'(b) For the purpose of preventing the unfair use of information which may have been obtained by such beneficial owner, director, or officer by reason of his relationship to the issuer, any profit realized by him from any purchase and sale, or any sale and purchase, of any equity security of such issuer (other than an exempted security) within any period of less than six months * * * shall inure to and be recoverable by the issuer, irrespective of any intention on the part of such beneficial owner, director, or officer * * *'
The 'such beneficial owner' referred to in clause '(b)' refers to the beneficial owners required to register under clause '(a)':
'(a) Every person who is directly or indirectly the beneficial owner of more than 10 per centum of any class of any equity security (other than an exempted security) which is registered on a national securities exchange * * * shall file, at the time of the registration of such security or within ten days after he becomes such beneficial owner, * * * a statement with the exchange 'and a duplicate original thereof with the Commission) of the amount of all equity securities of such issuer of which he is the beneficial owner, and within ten days after the close of each calendar month thereafter, if there has been any change in such ownership during such month, shall file with the exchange a statement (and a duplicate original thereof with the Commission) indicating his ownership at the close of the calendar month and such changes in his ownership as have occurred during such calendar month.' (Emphasis supplied.)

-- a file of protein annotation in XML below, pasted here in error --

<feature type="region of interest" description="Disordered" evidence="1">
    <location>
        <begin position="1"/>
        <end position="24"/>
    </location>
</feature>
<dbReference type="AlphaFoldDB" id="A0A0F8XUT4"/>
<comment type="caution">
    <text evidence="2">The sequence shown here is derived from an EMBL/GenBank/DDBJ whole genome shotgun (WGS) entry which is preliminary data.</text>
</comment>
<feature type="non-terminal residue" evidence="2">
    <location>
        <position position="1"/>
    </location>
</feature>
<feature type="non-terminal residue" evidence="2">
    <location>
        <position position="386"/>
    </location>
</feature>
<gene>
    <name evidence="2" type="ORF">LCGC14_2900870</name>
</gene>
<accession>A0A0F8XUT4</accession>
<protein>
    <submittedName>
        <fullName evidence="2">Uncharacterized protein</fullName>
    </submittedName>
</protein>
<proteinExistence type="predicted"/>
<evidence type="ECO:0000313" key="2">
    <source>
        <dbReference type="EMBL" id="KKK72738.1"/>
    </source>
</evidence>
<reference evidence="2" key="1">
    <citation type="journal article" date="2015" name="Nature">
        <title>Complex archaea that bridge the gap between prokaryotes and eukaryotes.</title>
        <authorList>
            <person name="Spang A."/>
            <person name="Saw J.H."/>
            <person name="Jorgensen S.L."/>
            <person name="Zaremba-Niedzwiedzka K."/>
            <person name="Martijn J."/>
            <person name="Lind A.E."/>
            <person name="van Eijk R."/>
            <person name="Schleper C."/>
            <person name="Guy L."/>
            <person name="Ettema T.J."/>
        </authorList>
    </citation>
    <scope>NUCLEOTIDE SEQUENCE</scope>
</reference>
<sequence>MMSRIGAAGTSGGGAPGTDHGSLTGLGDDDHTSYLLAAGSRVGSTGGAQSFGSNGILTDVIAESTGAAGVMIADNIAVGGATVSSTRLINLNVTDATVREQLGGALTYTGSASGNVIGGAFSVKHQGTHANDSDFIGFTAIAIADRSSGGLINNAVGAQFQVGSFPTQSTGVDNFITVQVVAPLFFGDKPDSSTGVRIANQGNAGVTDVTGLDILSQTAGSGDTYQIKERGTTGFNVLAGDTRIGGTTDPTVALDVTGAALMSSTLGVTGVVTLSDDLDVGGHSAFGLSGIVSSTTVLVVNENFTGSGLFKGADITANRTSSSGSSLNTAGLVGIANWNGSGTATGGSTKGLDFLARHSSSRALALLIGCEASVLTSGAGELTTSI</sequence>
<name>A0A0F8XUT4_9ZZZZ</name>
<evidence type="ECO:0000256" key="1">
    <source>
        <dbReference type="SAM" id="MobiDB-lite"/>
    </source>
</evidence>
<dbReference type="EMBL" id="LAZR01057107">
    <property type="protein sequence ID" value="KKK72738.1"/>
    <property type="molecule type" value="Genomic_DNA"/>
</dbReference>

Defendant Massachusetts Mutual contends that it does not own 10 percent of 'any class of any equity security' because -- although its 2,500 shares of 3 3/4% Cumulative Preferred Stock are more than 10 percent of the outstanding 3 3/4% Cumulative Preferred Stock -- said shares are less than 10 percent of all outstanding Cumulative Preferred Stock. The essence of Massachusetts Mutual's argument is that all of the Cumulative Preferred Stock constitutes the class and that the 3 3/4% Cumulative Preferred Stock and the 4 1/4% Cumulative Preferred Stock constitute only series within that class.
Plaintiff, on the other hand, asserts that -- notwithstanding the reference in the articles of incorporation to the Cumulative Preferred Stock as a 'class' and to the 3 3/4% and 4 1/4% Cumulative Preferred Stock as a 'series' within that class -- for purposes of the particular controlling statute the 3 3/4% Cumulative Preferred Stock and the 4 1/4% Preferred Stock constitute separate 'classes.'
The evidentiary facts have been stipulated. Consequently, only the above-indicated question of law need be resolved by the Court. Two other issues of law raised by the parties need not be decided because the Court's decision of this specific issue is determinative of the case.
The parties' arguments are largely derived from the literal wording of the statute. Defendant-Massachusetts Mutual asserts that the words used in the statute -- 'any class of any equity security' -- are to be sharply distinguished from the phrase 'any equity security'; that the statute is not aimed at a holder of 10 percent of any equity security but only at the holder of 10 percent of any class of any equity security; that the 3 3/4% Cumulative Preferred Stock is an equity security but it is not a 'class' of equity security; and that it is simply one of two series of a class of equity security, the class being the Cumulative Preferred Stock.
On the other hand, plaintiff argues that the statute applies to 'any class of any equity security'; that the word 'any' modifying 'class' necessarily indicates an all-inclusive grouping that would include every class or series; that, if Congress had meant to limit the application of the statute to owners of a general class of equity security, it would not have used the phrase 'any class of any equity security'; and that the language used by Congress would include the 3 3/4% Cumulative Preferred Stock as a class.